The legal framework for an Emergency Use Authorization is laid out in 21 U.S.C. §360bbb-3(e)(1(A)(ii) of the Federal Food, Drugs and Cosmetics Act. The specific provision is titled “Unapproved product”, and then “required conditions”, and the clause says that the  Secretary (of the Department of Health and Human Services) shall “establish such conditions on an authorization under this section as the Secretary finds necessary or appropriate to protect the public health, including the following: 

(ii) Appropriate conditions designed to ensure that individuals to whom the product is administered are informed–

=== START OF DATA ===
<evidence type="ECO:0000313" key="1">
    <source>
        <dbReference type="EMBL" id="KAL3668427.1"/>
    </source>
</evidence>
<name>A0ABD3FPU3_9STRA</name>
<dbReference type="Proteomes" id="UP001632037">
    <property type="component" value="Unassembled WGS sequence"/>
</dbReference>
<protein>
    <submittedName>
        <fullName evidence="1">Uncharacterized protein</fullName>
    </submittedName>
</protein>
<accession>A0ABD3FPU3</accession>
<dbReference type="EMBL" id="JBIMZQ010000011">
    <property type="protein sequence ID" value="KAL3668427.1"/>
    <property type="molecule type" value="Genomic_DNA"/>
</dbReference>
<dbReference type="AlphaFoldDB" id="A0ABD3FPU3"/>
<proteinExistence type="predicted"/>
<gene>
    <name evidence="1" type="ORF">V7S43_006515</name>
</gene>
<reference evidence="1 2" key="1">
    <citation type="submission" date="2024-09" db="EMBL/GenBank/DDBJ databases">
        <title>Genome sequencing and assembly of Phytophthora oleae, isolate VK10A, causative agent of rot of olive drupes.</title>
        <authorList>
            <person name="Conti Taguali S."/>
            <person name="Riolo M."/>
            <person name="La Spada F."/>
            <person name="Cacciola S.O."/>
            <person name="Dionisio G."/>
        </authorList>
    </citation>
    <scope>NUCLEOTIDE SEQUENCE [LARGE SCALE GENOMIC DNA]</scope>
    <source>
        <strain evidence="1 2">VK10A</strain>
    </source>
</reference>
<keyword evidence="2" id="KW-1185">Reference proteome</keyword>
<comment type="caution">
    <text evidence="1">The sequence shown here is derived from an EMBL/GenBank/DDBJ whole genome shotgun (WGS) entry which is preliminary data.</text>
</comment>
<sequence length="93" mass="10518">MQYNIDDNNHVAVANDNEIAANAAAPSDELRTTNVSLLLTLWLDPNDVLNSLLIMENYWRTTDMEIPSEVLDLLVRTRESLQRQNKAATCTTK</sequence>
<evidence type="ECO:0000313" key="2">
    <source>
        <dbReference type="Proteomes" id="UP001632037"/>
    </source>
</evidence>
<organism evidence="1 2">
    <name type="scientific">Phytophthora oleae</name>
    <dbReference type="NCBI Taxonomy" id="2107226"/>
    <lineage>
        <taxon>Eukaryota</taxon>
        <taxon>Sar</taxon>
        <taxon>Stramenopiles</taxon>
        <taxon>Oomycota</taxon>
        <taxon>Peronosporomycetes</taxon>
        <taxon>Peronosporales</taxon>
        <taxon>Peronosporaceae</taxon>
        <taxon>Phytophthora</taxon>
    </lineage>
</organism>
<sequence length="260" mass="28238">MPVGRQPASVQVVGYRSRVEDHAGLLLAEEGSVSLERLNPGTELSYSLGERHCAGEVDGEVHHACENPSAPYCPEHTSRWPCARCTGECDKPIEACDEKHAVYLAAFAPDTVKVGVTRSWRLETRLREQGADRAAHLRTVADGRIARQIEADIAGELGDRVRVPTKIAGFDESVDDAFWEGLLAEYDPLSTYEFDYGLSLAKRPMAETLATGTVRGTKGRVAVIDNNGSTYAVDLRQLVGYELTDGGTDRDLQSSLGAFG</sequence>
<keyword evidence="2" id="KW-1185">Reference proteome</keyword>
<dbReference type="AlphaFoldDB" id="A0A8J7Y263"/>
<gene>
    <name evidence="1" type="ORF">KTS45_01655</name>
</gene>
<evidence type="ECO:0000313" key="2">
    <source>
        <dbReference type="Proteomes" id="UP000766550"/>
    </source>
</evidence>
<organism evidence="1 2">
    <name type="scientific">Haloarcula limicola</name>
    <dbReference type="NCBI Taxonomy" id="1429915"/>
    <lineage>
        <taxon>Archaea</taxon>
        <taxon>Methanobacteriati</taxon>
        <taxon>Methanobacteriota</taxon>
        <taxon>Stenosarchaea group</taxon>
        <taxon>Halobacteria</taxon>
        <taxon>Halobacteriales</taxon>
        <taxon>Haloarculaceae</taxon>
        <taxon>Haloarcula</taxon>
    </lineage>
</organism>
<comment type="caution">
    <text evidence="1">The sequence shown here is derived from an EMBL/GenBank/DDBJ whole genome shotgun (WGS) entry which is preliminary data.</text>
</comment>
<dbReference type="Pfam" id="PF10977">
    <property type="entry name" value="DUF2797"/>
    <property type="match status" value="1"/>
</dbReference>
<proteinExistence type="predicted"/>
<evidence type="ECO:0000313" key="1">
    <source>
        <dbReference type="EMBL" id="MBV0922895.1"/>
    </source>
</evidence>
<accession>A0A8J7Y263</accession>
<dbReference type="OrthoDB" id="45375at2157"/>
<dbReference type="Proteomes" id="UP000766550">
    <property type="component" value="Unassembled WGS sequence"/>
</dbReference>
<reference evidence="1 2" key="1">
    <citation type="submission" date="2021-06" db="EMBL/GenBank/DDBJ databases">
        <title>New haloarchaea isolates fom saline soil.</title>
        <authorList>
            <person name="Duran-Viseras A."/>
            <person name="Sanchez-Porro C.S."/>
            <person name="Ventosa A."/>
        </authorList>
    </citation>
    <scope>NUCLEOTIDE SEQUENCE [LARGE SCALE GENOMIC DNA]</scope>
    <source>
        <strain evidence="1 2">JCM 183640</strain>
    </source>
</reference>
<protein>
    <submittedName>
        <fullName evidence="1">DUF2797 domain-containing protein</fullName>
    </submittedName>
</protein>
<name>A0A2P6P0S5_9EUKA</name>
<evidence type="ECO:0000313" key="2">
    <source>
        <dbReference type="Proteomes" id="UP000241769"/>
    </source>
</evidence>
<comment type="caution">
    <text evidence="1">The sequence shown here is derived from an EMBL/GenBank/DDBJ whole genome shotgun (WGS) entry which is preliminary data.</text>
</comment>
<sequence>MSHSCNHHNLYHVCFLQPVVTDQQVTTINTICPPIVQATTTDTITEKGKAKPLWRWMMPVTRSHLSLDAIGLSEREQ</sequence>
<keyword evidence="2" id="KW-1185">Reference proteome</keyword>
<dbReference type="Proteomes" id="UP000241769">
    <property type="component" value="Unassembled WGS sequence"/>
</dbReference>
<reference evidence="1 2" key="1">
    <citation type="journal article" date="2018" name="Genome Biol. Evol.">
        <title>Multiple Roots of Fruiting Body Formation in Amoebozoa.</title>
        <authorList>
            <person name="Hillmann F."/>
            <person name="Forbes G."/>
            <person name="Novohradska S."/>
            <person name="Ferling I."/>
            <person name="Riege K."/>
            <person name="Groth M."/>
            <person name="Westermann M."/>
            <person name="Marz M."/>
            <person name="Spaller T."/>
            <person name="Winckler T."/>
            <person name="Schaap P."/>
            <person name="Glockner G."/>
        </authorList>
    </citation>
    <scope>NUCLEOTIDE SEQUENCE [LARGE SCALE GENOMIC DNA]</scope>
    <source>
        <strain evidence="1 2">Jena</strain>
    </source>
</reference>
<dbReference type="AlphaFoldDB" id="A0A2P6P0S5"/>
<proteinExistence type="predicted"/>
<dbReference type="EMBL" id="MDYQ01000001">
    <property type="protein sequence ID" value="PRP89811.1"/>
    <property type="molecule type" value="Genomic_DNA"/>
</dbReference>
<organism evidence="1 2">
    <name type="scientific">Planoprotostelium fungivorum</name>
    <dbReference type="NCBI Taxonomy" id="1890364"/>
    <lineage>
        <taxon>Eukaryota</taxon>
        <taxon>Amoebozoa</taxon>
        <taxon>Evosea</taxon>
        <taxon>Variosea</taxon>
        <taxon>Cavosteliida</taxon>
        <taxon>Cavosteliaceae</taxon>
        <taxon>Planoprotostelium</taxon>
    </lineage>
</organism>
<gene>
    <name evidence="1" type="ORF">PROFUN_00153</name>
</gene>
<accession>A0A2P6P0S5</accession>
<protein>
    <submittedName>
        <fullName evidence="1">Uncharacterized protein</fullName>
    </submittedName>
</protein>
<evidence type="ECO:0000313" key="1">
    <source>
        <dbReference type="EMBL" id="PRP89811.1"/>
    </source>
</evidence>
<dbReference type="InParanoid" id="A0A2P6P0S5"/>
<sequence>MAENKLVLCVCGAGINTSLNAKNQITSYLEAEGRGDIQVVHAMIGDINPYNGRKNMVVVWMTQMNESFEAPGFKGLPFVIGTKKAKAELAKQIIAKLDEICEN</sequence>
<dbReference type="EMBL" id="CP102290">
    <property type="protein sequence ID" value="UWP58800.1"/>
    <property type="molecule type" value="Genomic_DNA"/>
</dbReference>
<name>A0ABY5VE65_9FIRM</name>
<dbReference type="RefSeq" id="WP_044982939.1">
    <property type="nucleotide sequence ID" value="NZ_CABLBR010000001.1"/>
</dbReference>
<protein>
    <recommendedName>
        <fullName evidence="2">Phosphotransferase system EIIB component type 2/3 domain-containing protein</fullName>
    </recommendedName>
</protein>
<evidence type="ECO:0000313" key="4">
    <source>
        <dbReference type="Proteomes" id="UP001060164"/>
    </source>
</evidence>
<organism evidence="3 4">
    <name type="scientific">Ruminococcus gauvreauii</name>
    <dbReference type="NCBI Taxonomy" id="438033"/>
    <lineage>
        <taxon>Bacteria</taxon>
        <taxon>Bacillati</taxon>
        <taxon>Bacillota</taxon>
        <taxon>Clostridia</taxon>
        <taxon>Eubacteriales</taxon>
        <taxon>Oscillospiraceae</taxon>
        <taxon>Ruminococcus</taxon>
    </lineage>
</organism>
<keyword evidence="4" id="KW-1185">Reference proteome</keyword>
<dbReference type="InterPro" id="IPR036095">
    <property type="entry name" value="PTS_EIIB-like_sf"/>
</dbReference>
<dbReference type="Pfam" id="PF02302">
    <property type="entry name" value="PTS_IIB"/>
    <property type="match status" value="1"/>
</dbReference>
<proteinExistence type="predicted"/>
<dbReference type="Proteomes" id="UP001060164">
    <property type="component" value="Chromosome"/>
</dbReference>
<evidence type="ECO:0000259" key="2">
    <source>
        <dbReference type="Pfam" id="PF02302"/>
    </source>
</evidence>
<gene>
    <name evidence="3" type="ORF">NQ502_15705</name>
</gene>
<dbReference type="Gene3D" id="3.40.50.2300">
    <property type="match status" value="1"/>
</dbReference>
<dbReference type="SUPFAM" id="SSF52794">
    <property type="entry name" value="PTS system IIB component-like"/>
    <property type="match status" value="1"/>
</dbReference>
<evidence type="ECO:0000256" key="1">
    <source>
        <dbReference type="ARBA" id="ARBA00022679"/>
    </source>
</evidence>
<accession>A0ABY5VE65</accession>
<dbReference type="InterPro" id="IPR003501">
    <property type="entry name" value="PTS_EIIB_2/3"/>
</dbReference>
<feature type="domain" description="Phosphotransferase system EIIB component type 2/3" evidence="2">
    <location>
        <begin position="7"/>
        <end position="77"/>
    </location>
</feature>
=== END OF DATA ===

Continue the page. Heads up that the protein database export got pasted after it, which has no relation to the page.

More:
(II) of the significant known and potential benefits and risks of such use, and of the extent to which such benefits and risks are unknown; and 

(III) of the option to accept or refuse administration of the product, of the consequences, if any, of refusing administration of the product, and of the alternatives to the product that are available and of their benefits and risks.”

On February 4, 2020, the Secretary of Health and Human Resources (HHS) determined that COVID-19 is a public health emergency with the potential to affect the health and security of U.S. citizens. Thus, the Secretary determined that the EUA was appropriate and justified.  Before issuing a EUA, the FDA concluded that the following requirements were met: 

  1. SARS-CoV-2 can cause a serious or life-threatening disease/condition;